To assist organisations in this restructuring process, Zijlstra and Henny Mulders from the UWV developed the method Inclusive Redesign of Work Processes (Inclusief Herontwerp Werkprocessen, IHW). The aim of such a redesign is to do justice to the talents of people with occupational disabilities and enable workers to focus on core tasks that match their training and competences. “We create, as it were, a demand-driven situation and help organisations to open up vacancies at all levels. Aside from the fact that the Participation Act requires companies to help people both with and without disabilities into work, employers can also benefit from taking on someone with an occupational disability. One advantage is lower labour costs. And often the risks are covered by the UWV.”

Deepening knowledge

Following a successful pilot at the Slotervaart Hospital in Amsterdam involving some 60 young people on disability benefits, the IHW method has been rolled out in several dozen healthcare, government and other organisations around the country. Zijlstra hopes to build on this knowledge and, through the Expertise Centre, make it more widely available. “We’ve trained 70 analysts from the UWV and numerous city councils and companies to apply the method. The idea is for them to conduct analyses and transfer their knowledge to human resources officers within the organisations. By following a nine-step cycle, companies can gradually transform into inclusive labour organisations.”

This would, in Zijlstra view, be a win-win situation. “It’s not only the target group that benefits; society too profits from having as many people as possible in work. In addition, the Expertise Centre is a nice valorisation instrument for UM: we give back to society every piece of knowledge we acquire.”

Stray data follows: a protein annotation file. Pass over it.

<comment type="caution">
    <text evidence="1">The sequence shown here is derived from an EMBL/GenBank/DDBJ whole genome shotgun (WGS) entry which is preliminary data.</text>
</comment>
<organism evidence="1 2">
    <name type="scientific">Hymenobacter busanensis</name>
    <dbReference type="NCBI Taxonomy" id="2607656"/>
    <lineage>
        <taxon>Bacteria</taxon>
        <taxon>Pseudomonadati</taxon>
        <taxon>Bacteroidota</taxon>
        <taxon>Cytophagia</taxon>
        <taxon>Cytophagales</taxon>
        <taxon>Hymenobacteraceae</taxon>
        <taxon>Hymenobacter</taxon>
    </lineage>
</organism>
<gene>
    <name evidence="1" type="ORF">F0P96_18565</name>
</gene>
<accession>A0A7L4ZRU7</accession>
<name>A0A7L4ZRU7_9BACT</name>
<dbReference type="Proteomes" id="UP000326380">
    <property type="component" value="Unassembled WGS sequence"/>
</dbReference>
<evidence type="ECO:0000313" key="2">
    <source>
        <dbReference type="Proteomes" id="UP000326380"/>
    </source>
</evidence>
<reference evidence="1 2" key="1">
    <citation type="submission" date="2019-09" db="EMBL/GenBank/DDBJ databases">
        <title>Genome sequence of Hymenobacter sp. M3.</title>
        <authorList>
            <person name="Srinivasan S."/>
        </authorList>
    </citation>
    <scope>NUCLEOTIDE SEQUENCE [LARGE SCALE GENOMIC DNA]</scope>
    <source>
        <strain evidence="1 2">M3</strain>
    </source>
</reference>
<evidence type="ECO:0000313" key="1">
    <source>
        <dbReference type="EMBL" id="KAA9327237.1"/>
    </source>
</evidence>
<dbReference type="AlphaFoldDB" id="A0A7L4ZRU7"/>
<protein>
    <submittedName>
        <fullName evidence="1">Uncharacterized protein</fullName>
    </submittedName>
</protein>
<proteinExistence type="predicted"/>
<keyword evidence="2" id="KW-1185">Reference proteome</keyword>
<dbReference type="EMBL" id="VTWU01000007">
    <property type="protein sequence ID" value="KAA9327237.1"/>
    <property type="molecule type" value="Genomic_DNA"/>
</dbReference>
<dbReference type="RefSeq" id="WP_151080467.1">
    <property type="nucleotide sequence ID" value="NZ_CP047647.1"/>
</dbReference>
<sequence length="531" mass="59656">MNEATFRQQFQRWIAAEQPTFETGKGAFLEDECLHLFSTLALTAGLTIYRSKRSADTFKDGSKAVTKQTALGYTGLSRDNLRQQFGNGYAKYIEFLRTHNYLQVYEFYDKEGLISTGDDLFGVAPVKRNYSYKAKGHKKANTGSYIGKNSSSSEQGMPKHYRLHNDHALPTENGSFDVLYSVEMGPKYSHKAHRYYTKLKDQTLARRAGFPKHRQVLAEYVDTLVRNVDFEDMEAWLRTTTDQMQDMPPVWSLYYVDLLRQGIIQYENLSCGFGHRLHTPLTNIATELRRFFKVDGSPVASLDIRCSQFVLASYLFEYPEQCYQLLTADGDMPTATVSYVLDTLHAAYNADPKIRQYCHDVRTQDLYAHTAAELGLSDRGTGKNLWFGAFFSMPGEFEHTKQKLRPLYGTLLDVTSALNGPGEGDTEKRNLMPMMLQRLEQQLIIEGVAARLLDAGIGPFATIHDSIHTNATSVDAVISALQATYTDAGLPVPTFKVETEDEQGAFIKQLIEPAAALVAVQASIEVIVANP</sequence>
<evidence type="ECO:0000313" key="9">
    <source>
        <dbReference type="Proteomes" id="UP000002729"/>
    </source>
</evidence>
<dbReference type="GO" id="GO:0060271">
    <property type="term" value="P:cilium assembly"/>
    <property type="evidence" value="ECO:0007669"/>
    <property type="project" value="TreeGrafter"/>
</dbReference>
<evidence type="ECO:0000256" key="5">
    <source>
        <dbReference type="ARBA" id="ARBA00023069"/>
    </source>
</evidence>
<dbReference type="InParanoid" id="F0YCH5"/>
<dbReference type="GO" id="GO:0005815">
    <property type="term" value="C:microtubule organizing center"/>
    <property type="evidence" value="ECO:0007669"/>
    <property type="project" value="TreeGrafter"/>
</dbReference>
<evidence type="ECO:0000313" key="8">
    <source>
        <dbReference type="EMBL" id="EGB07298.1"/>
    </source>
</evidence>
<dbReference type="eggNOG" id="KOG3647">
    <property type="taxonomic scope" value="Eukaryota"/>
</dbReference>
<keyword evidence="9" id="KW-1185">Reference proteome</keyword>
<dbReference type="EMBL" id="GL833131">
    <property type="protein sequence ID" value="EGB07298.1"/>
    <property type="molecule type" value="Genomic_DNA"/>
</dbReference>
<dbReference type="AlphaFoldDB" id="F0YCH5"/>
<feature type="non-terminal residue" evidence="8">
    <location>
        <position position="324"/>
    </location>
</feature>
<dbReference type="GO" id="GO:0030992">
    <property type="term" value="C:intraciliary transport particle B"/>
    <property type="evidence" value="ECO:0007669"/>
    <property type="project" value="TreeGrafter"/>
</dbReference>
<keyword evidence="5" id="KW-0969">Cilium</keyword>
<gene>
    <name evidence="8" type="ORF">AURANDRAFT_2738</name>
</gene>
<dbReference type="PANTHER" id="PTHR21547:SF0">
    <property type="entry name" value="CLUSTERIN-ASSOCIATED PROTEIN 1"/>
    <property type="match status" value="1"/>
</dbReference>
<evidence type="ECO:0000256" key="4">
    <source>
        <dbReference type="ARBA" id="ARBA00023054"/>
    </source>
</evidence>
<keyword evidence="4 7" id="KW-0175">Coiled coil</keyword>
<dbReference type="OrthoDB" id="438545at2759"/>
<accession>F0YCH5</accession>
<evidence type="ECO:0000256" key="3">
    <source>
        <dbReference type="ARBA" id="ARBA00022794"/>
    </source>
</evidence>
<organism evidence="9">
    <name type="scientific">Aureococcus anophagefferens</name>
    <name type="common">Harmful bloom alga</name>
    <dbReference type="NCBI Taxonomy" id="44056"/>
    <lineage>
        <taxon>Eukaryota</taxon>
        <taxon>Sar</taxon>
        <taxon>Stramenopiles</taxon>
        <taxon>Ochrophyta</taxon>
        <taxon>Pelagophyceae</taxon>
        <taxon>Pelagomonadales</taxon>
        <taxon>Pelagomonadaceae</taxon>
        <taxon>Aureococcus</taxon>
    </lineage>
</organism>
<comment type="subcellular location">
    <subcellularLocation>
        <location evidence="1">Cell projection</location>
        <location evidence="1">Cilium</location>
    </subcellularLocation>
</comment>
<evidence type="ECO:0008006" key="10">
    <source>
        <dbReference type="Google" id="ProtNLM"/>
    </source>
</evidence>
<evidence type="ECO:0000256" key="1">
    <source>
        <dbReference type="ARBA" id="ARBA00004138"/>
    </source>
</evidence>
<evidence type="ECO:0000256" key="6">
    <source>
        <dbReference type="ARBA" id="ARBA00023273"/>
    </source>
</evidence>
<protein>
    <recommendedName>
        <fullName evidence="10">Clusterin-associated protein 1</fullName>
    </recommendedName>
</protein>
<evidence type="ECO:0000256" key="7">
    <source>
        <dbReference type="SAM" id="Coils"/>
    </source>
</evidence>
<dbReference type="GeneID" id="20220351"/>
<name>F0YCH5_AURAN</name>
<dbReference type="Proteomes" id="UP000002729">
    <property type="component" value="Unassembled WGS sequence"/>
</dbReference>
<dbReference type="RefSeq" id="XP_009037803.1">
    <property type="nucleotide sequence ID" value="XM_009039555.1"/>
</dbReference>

Fred Zijlstra (1956) has been professor of Labour and Organisational Psychology at UM since 2006. He previously worked at the University of Surrey in the UK and various other Dutch universities. His current research revolves around labour participation and sustainable employability, focusing on topics such as recovery after work.

 

“Specific tasks for workers with occupational disabilities”

To improve the way it accommodates employees with occupational disabilities, in early 2016 the wellness resort Thermae 2OOO in Valkenburg aan de Geul conducted a business analysis in cooperation with the UWV. The analysis was carried out in accordance with the Inclusive Redesign of Work Processes method.

“We’re a large company with many job opportunities in different departments, including the reception, catering, cleaning and technical services”, says food and beverage manager Renée Dzialiner. “The business analysis highlighted tasks across different departments that can be performed by people with disabilities. For example, a number of specific tasks were identified at one of our catering sites, such as making fresh sandwiches and clearing tables. The staff member we appointed as part of the programme, Iris, is a young woman of 20 whose disability means she isn’t able to read well. With the help of the business analysis, we were able to cluster certain tasks in this catering unit.” As a result, Iris can be assigned tasks that require no or little reading.

“Iris has already made good progress”, Dzialiner continues. “She chats with the guests and always asks whether they’d like another cup of soup to go with their bun. She enjoys learning and feels comfortable with the catering team. That gives us energy in turn. Clustering tasks like this will definitely allow us to give people with disabilities the opportunity to work with us in the future.”